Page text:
Avoid writing clues that refer to other clues, like "1-Down, for one" to link the entry COLOR to BLUE. There's no compelling reason to link these entries, and piecing clue fragments together is more tiresome than fun for solvers. You may, however, use linked clues when cluing theme entries, or when two entries form a two-word phrase such as RUN AMOK. (You should only combine two entries this way when one of them is difficult to clue individually, like AMOK. With a pair like FLY and BALL, clue them separately.)
Try to avoid reusing entry words in your clues, unless the words in question are very common.
Enclose names of books, films, plays, operas, and the like in double quotes. Use three underscores for a blank. In general, if the answer is an abbreviation, there should be an abbreviation in the clue to signal that. If a word's abbreviation is more commonly used than its full name (like VIP, UFO, and ASAP), no abbreviation is necessary in the clue.
WASHINGTON POST CROSSWORD GUIDELINES
Diagram must be 21x21 squares, with the usual rules: normal crossword symmetry, full interlock, no "unchecked" letters and no two-letter words. If you have a super theme that requires left-to-right symmetry, I'll consider it.
Maximum word count is 144 words. Constructors are encouraged to make full use of this limit whenever possible. We're striving for the cleanest diagram possible, as free as humanly possible from the types of undesirable entries listed later on. We believe that solvers are generally oblivious to word count, so we feel that constructors should avoid low-word-count grids that are compromised by rotten entries.
Black square count should follow the "one-sixth" guideline of no more than 73-74 in the diagram. However, this is a guideline rather than a strict rule. If you need to go over this by a couple, that's OK.
Themes should be fresh, interesting and consistent. Stay away from themes that you've seen a hundred times before, and from themes that are not consistent with respect to things like part of speech, tense, or number. Constructors are *strongly* encouraged to run a theme by me before beginning construction. If I like a theme but I think that one or more of the theme entries doesn't fit, we'll work together to get the theme into its final form.
Pun themes are fine, as long as the puns sound close to the punned phrases. Puns that have extra syllables or for some other reason are way off will not be considered. Quotation themes will be used sparingly, so try not to send me these unless you think they're absolutely great. We'll also be staying away from "rebus" puzzles (in which you may be called upon to write CAT in one box,e.g.) and trickery that might be beyond the ability of most solvers to figure out.
Difficulty, for all you Times solvers and contributors, should be in the Wednesday-Thursday range.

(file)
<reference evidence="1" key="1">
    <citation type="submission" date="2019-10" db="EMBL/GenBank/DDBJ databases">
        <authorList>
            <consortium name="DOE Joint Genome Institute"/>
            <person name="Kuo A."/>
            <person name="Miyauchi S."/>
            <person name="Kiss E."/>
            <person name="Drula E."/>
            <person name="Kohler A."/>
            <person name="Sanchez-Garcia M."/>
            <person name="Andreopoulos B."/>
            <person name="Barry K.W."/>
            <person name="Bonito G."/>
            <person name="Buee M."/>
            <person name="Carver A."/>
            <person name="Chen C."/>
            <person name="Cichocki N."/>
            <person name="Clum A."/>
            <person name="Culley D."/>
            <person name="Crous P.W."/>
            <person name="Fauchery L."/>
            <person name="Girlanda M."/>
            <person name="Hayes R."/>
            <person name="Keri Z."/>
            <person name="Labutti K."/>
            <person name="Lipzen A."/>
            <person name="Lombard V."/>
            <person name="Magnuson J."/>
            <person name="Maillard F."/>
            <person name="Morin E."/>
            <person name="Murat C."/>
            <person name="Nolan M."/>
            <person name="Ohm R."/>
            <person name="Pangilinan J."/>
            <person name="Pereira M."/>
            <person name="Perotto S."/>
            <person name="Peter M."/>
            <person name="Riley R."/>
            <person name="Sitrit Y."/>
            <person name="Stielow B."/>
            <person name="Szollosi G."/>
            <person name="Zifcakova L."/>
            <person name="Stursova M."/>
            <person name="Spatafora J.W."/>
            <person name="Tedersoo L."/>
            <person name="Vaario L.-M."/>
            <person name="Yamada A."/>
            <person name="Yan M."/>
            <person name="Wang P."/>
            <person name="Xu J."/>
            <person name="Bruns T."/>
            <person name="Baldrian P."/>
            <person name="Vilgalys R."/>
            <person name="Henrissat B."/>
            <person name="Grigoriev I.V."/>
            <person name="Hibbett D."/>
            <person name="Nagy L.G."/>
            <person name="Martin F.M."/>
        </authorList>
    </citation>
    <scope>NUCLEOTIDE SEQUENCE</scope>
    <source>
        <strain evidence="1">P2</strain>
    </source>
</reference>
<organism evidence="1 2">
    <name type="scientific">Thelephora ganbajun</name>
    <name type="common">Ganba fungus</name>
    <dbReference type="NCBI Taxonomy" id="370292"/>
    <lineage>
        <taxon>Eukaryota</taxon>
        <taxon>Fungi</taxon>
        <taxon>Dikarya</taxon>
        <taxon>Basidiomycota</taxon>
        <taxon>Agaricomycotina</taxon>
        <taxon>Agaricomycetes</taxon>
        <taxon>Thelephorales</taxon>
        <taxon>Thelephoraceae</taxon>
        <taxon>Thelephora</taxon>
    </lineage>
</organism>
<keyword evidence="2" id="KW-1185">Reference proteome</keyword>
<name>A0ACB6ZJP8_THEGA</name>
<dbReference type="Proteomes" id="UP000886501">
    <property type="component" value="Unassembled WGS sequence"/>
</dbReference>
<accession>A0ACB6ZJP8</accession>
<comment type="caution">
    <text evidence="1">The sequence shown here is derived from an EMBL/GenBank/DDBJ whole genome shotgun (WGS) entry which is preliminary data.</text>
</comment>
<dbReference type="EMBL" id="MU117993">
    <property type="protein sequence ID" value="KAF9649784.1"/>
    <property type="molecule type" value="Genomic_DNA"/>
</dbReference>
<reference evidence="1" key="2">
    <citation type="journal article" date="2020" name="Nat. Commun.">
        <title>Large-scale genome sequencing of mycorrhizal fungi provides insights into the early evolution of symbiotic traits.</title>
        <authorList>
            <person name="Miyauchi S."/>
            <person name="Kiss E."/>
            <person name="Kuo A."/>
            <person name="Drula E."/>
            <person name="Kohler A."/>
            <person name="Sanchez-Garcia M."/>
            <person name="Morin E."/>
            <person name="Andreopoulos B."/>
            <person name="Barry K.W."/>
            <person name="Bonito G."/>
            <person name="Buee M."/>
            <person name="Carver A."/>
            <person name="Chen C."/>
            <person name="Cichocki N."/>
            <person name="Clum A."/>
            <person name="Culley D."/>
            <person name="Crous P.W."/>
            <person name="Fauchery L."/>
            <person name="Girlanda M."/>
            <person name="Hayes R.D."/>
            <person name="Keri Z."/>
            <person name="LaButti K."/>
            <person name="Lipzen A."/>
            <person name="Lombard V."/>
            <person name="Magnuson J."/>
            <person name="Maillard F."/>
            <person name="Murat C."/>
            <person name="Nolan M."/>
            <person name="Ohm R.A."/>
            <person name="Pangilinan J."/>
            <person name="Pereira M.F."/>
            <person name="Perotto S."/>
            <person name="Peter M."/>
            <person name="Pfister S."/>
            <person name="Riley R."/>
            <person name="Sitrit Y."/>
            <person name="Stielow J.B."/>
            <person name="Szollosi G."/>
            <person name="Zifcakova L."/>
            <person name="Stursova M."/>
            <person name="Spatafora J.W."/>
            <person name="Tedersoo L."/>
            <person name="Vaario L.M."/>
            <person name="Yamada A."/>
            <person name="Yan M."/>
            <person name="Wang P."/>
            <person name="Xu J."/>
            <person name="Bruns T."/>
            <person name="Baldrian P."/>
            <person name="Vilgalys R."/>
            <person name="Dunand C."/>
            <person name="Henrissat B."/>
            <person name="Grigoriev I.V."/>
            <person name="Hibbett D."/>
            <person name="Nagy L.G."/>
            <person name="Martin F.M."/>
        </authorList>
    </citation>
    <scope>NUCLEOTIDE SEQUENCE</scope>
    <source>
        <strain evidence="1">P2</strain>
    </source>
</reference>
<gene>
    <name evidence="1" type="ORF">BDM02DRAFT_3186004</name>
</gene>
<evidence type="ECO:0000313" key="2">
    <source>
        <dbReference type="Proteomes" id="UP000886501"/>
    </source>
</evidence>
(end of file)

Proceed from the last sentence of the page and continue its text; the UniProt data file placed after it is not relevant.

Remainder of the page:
Try to give your puzzle a clever title that will reflect what the theme is about.
Encouraged fill entries: colorful words and phrases, especially new additions to the language. Things like NEWBIE, HOVLANE, JUNKFAX, VCHIP, BADHAIRDAY, ZAMBONI, SAMESEX, MOSHPIT... you get the idea.
Discouraged fill entries are as follows:
- Foreign words or phrases that have no English usage are forbidden. I've never put ETE in a puzzle and I'm not about to start now.
- Obscurities: No Mongolian buzzards, 12th-century Turkish coins, or Zimbabwean villages of population 57, please.
- Partial phrases - CANOF, ANUT, TOTHE - should be held to an absolute minimum. These can be clued only with an uncreative, fill-in-the-blank clue.
- Brand names. OK if used sparingly and if the brands are national and well-known.
- Abbreviations, acronyms, prefixes, suffixes that are specific to a subject or area that would be unfamiliar to most solvers.
- Pluralized proper names are always undesirable, in my opinion. If you have to use one, make sure that there are more than one well-known person with that name. Don't try, for example, to slip SHAQUILLES into a diagram.
- "Crosswordese" - those words that appear nowhere else in the world but in crossword puzzles. I've never put ESNE or ANOA into a puzzle and I'm not about to start now. You know the usual suspects: ERNE, EVOE, ENATE, and so on.
- Rock bands, singers and song titles - OK if they're well known enough that a solver might be likely to know his, her or its name even though he's not necessarily familiar with the music. Not OK otherwise. These kinds of clues are usually of the either-you-know-it-or-you-don't variety, and more often than not, solvers won't know them.
- Contrived phrases like BLUECAR, TORNSHIRT, EATBEANS, and such - you get the idea.
- Little-known or obscure sports figures, actors, historical figures and such. Stay away from old ballplayers who aren't Hall of Famers, bit-part actors from the '30s, minor political figures, and so on.
- Nonsensical entries like letter runs (EFGH,e.g.)
- Any word listed as offensive, disparaging or vulgar in your dictionary.
- Avoid repeating word forms in the diagram. If you use EAT, don't use ATE too; avoid using both LOGBOOK and BOOKCASE, etc.
- Try to avoid echoing entry words in other clues. For example, if you have STEIN in your diagram, don't clue ALE as [Stein filler] .
- For spelling, spacing, punctuation and the the like, Webster's New World Collegiate Dictionary, 4th ed., is the Washington Post default. If you don't own one, don't worry; we'll make the necessary adjustments on this end.
- Titles of songs, books, movies, plays and the like should be enclosed in quotes. Magazine titles, newspaper names, and books of the bible do not get quotes.
- Use two underscores for a blank.
- For abbreviations, variants, prefixes and the like, use a colon followed by Abbr., Var. or Pref. You can also signal an abbreviation in the diagram with an abbreviation in the clue. Do not use abbreviations in clues if they do not correspond to abbreviations in the diagram.